Have you seen this editorial?

October 30, 2017

 I made a pledge to you, the taxpayers.

I pledged that I would not vote to raise your taxes.

Last week, I kept my word.

I have attached for you an excellent editorial which was published in the Waterbury Republican-American this weekend.

Please read and share it, and send me your comments at [email protected].  Thank you!

Budget could have been better

Waterbury Republican-American Editorial

Connecticut’s budget impasse is nearing its end.

This week, the legislature overwhelmingly approved a $41.3 billion budget for the 2017-19 biennium, which began July 1. Democratic Gov. Dannel P. Malloy has until Tuesday to sign, veto or allow the budget to become law without signing it.

Gov. Malloy has not said what he will do.

The budget was passed by veto-proof majorities.

The budget is a mixed bag.

A chance to make more substantive changes was lost this summer, thanks to Gov. Malloy and most legislative Democrats.

Some undeniably positive changes would be made to Connecticut government’s financial practices.

The legislature would be required to vote on all state-employee union contracts, a departure from an absurd practice that gave Big Public Labor the upper hand and absolved lawmakers from taking stands on contracts.

Teachers would increase their annual contributions toward their pensions, from 6 percent of their salaries to 7 percent.

“The teachers’ increased contributions to their pension fund (would) quickly translate into a savings in the General Fund. The state (would) use those increased payments, $18 million this fiscal year and $38 million in 2018-19, to reduce the state’s contribution to the pension fund by matching accounts,” the Connecticut Mirror reported Oct. 26.

Meanwhile, more stringent caps would be imposed on state spending and borrowing.

The way would be cleared for Connecticut residents to vote on fully implementing the spending cap approved overwhelmingly by voters in 1992.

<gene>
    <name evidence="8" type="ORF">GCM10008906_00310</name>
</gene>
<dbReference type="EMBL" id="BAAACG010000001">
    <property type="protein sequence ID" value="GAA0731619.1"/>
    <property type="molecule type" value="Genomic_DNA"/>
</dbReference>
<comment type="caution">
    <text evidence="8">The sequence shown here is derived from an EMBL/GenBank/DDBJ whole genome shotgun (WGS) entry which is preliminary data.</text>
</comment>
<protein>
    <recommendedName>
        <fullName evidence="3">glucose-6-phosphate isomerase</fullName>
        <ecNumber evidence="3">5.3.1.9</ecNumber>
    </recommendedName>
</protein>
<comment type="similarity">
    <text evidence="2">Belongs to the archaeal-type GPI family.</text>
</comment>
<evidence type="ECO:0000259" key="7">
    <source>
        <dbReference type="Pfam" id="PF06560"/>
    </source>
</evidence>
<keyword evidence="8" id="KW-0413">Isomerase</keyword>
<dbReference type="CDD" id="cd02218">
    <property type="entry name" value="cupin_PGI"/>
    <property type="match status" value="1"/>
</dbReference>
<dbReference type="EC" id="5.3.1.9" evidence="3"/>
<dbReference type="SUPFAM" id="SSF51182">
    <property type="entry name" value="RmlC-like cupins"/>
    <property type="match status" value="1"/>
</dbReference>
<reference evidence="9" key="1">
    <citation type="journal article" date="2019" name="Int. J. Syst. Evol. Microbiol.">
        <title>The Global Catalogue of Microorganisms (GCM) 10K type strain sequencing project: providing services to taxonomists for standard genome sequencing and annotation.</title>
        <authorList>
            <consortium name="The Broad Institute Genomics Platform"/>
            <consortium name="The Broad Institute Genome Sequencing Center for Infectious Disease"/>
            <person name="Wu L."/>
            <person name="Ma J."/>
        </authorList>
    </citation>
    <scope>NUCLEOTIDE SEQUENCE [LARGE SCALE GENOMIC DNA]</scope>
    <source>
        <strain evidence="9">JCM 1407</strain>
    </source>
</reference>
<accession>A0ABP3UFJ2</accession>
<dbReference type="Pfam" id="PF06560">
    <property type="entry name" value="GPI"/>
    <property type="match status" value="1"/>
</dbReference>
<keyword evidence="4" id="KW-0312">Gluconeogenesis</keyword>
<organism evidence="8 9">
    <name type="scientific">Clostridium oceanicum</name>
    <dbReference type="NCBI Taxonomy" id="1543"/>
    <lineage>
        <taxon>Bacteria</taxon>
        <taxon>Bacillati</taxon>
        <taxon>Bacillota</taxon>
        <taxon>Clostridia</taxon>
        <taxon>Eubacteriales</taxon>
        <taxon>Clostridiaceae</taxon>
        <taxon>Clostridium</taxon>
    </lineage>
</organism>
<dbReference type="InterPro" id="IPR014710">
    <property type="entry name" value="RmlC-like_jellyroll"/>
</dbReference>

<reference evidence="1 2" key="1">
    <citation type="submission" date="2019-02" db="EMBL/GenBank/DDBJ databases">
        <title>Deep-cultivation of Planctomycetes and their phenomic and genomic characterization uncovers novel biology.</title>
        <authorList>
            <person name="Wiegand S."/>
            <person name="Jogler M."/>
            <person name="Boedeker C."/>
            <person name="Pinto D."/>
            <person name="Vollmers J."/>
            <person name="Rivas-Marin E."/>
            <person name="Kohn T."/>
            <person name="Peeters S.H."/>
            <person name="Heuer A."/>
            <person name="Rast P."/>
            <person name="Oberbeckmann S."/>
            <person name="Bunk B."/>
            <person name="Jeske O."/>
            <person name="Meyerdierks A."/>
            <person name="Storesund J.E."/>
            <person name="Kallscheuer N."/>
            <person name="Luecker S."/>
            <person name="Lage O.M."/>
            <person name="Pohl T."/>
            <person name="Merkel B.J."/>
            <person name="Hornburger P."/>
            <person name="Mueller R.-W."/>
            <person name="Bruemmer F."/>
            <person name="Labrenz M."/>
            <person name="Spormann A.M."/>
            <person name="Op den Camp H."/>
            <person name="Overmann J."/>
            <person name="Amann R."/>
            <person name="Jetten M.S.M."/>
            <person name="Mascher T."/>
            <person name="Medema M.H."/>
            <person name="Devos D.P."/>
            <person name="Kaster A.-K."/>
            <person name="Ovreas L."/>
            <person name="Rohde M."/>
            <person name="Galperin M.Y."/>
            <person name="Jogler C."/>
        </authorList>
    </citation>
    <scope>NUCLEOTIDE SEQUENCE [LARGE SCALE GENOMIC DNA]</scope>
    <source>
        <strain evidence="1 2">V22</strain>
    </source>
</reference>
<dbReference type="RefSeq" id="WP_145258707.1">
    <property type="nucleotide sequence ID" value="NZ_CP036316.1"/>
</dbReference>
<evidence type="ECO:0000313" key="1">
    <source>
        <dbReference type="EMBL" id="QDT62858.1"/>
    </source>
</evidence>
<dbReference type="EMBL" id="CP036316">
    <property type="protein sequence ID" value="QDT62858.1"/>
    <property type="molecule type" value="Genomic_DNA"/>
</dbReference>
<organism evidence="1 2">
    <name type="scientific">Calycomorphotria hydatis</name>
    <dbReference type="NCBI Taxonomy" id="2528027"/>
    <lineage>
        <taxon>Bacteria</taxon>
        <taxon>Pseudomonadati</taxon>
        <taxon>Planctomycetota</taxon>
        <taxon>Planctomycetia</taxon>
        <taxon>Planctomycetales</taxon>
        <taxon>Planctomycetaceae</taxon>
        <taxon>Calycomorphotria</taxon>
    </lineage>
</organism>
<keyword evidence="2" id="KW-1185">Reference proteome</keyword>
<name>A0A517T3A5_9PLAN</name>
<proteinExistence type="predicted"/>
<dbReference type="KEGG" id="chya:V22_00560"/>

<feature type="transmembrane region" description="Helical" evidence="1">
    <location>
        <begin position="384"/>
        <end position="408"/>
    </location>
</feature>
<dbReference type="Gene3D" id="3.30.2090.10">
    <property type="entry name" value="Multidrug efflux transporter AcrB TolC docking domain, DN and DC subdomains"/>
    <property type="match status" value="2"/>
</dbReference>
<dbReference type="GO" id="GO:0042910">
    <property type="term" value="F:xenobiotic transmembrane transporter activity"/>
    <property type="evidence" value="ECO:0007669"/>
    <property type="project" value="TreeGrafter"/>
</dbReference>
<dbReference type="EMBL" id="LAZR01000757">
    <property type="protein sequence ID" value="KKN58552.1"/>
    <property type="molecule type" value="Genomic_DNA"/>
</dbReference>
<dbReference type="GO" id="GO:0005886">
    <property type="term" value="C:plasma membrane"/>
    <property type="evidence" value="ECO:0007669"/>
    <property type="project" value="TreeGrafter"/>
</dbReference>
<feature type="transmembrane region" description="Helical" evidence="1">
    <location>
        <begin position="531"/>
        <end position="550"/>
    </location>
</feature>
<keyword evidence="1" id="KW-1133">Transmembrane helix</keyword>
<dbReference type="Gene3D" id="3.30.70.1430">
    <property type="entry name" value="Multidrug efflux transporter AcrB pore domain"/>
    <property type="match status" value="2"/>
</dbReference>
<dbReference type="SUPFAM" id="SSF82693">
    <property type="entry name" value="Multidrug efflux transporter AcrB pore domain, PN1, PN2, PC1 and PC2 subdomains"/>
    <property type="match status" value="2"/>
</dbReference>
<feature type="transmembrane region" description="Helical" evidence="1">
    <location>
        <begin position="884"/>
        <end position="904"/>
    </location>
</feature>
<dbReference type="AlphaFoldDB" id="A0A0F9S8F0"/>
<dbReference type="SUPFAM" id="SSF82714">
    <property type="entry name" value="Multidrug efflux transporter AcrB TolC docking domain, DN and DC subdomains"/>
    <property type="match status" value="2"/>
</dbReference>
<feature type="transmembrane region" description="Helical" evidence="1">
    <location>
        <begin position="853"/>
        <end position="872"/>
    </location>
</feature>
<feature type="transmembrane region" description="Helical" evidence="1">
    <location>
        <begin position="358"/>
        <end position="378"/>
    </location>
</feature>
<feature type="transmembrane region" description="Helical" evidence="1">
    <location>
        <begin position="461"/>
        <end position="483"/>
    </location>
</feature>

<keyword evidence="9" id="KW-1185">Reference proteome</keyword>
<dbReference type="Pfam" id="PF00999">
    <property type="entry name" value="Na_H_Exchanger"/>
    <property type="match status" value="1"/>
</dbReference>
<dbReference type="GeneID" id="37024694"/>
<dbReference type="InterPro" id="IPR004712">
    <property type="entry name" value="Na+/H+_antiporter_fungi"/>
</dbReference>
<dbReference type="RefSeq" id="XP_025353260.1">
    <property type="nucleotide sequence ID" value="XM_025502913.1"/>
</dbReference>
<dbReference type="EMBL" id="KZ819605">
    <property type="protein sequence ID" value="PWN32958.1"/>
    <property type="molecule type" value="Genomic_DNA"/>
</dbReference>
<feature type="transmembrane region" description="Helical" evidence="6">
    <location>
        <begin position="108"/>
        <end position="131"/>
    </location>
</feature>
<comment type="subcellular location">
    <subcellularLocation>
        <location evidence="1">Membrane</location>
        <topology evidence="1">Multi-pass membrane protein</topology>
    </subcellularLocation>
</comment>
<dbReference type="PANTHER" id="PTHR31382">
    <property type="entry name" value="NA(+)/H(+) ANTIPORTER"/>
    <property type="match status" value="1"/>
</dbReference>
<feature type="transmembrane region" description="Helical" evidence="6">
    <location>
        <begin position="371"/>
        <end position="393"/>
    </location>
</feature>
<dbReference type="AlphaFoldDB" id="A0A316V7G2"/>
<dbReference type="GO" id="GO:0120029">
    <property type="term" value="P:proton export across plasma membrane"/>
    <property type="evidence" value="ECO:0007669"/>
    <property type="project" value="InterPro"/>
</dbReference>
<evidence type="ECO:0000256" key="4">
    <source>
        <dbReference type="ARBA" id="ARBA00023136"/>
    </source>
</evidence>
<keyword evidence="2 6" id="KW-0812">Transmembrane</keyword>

Local governments would be afforded more options for managing their finances.

“(The state budget would) provide towns with more flexibility to reduce education budgets under the state’s minimum budget requirement, which prohibits towns from budgeting less for education than the previous year under almost all situations,” the Republican-American reported Oct. 27. The Mirror reported, “Towns would have more flexibility to launch more publicly financed capital projects without having to pay union-level construction wages. And arbiters (would) have more options when ruling on wage and other contract issues involving municipalities and their employees.”

These changes should have been made years ago.

Other aspects, however, are troubling.

Notably, $175 million would be swept from special funds, an exercise in gimmickry.

The budget would raise taxes and fees by $1.03 billion.

The cigarette tax, which we long have considered a tax on the poor, would increase by 45 cents per pack.

The tax on ridesharing services would increase by 25 cents, a strike against quality of life.

An increase in the hospital tax would burden the federal government, which has its own financial problems.

We can’t help but lament what could have been.

Legislative Republicans had offered proposals to make statutory changes to state government’s relationship with its employees.

The chance to implement them was lost in July when all but one of the legislature’s Democrats ratified Gov. Malloy’s burdensome “concessions” deal with the State Employees Bargaining Agent Coalition.

Whatever Gov. Malloy does, this budget likely will take effect.

While it would do some good, Connecticut voters should remember things could have been better.